The battle between the United States and Iran over Iran’s nuclear capacity is long overdue and seems to be contributing to the challenges facing the global economy. Currently, the United States is leading in imposing sanctions on Iran to cripple its economy and pressurize the country to abolish any program it is running on nuclear weapons. U.S. and its allies believe that these sanctions would have adverse effects on Iran and ultimately present no choice other than accepting the international guidelines and dismantle its nuclear weapons program (Wexler, 2012). This research paper focuses on the dilemma that surrounds the Iranian nuclear capacity. The paper outlines the allegations leveled by the United States against Iran over its nuclear program as well as Iran’s stance over its nuclear capacity. In addition this paper discusses the impacts of the dilemma on the global sphere and outlines how best the standoff between Iran and its foes could be handled without causing further harm on the global economy.

This Iran’s nuclear hedging has caused serious international concern. The United States administration and the European Union have made strides in isolating Iran. The two countries have imposed sanctions on Iranian banks, oil companies as well big businesses. These sanctions have seen a rise in employment rates and the closure of factories. Such actions have consequently caused inflation skyrocket in Iran’s economy. The value of Iran’s currency against the dollar has reduced by almost a half over the past few months, with little signs of gaining in the near future. The nation has witnessed a major rise in the price of basic commodities, the price of staple foods, such as milk and meat, have doubled, making life quite unbearable for most citizens. Even at this level, the U.S. administration plans to intensify the sanctions to a point at which the President Ahmadinejad’s regime can fall. This is worsened by such an uprising like the ones experienced in Libya, Tunisia and Egypt (Wexler, 2012).

The working-class Iranians have already begun complaining about the heavy burden they are carrying as a result of their country’s sanctions-depressed economy. The population has indicated that they are not willing to follow the footsteps of the Soviet union of poor economy due to the sanctions prompted by possession of unwarranted arms. Despite the sanctions imposed on the nation, the United States, the United Kingdom, France, and Germany have negotiated with Iran to abolish its nuclear program in vain. The superpowers have even offered incentives to Tehran but this has also not stopped the quest of the Middle East nation to stop nuclear activities. This has only called for more sanctions from the Western blockage (Wexler, 2012).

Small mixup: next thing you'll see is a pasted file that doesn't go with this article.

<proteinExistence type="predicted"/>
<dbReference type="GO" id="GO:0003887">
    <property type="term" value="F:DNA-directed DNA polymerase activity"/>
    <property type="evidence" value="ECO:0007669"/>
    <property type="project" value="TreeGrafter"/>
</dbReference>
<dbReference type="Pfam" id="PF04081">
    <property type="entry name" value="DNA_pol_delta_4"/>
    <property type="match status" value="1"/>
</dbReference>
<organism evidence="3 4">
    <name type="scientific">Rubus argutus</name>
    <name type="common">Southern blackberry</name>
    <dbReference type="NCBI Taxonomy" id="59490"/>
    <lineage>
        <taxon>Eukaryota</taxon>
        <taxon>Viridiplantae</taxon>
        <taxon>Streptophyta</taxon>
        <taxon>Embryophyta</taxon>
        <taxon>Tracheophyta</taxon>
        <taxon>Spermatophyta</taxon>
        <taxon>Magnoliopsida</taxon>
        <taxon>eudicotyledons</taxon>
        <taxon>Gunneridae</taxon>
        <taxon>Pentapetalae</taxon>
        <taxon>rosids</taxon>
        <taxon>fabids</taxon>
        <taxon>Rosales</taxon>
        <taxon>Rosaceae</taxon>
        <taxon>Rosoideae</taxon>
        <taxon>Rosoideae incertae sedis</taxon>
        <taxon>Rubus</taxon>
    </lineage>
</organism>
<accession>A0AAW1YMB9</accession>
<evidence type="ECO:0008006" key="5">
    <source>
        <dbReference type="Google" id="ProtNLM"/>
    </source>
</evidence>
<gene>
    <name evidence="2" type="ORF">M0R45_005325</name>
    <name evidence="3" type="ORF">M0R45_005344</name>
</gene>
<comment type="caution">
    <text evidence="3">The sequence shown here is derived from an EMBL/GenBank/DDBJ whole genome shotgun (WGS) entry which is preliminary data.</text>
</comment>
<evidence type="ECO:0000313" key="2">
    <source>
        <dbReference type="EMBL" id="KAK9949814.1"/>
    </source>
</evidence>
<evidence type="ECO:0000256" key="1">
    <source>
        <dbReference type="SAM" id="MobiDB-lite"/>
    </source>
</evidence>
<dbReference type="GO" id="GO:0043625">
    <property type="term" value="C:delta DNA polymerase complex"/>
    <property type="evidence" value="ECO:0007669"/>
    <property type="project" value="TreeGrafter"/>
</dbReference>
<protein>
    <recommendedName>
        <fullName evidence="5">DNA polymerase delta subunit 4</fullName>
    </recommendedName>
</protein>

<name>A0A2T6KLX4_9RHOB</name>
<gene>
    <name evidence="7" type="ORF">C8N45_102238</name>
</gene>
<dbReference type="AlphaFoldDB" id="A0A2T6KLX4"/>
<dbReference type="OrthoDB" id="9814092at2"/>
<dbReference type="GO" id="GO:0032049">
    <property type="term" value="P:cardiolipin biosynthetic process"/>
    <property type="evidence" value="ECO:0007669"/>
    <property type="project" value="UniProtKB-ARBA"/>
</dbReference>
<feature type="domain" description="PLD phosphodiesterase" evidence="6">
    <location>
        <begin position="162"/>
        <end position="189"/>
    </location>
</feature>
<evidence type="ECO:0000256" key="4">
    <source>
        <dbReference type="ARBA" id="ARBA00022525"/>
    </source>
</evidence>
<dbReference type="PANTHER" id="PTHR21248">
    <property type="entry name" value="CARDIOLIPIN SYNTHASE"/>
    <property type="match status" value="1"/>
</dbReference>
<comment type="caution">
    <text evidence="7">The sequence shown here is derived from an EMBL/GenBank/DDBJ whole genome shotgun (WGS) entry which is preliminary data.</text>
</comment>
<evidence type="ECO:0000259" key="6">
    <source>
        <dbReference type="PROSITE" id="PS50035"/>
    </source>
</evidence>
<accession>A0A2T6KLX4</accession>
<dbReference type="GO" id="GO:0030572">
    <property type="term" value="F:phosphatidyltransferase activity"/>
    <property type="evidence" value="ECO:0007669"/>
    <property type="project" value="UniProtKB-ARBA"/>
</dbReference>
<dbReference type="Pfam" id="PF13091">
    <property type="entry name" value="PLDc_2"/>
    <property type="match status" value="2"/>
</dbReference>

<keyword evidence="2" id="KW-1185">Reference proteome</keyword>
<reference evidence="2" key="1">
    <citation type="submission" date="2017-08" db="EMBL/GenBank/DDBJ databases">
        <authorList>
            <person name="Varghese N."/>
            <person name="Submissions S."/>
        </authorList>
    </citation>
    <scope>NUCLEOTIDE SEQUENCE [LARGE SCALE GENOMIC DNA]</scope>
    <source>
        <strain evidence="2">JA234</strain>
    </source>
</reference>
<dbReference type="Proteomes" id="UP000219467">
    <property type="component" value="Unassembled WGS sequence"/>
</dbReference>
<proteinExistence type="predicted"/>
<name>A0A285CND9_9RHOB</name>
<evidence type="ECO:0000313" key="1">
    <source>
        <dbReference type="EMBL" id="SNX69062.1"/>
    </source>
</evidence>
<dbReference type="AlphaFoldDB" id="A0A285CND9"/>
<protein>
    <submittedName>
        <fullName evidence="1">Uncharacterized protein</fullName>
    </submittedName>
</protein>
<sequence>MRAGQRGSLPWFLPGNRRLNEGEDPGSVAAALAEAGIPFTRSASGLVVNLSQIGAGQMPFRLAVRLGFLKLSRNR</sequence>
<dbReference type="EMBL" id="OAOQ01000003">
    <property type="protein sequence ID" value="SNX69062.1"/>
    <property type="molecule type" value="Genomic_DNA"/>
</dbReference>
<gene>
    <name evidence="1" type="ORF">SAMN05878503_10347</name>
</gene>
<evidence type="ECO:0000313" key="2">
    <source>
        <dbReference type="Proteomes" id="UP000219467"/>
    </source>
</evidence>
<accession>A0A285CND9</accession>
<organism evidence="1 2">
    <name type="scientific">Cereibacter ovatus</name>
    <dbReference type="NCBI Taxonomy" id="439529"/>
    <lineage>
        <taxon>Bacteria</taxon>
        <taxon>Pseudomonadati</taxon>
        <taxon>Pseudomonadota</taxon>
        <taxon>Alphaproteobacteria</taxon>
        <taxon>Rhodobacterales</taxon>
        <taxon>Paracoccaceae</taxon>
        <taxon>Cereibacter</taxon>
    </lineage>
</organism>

Impact of Iran’s Nuclear Capacity on the Global Sphere

The international community has been largely able to isolate Iran due to its nuclear activities and suspicion that the country could be building nuclear ammunition. However, the battles and sanctions leveled against Iran have not only affected the Middle East nations but are also threatening global stability in several ways. The impacts are already being felt across the world. This cold relationship between Iran and other countries is threatening the already ailing global economy. Even the superpowers like Europe, Japan, and the United States have been affected economically by the sanctions they imposed on Iran. For instance, European economy is already suffering from sovereign debt and weak economic growths. The economic crisis, Europe is battling with, is partly as a result of high energy costs. European countries such as Spain, Greece, and Italy are facing several economic challenges, which have sparked protests over the failure of their governments to come up with policies that would enable the countries to solve the economic crisis. In addition, high cost of oil per barrel has substantially affected the economy of the United States as well. American citizens have moved to blame the country’s president for poor economic policies. This explains why President Obama had rough time in convincing the electorate to have him re-elected as U.S. president (Al Arabiya, 2012).

The sanctions imposed by the Western countries on the import of oil from Iran have already seen the rise of world oil market prices up to $125 per barrel. In addition, 40 percent of world’s oil is delivered through Strait of Hurmoz and with Iran’s threat to shut down the strait, the world economy could suffer a major blow. The shortage of oil following sanctions on Iranian oil has prompted Saudi Arabia and other oil countries to step up their oil production to reach 12.5 million barrels per day. Iraq and Libya have returned to the global oil market all in hope that they would be able to fill in the gap left by Iran. However, the equation in the new strategy to fill in the gap has not worked so well and oil shortage is still a challenge and the high prices are yet to fall. In fact, Iran has downplayed the ability of Saudi Arabia to fill the gap created by their seclusion (Al Arabiya, 2012).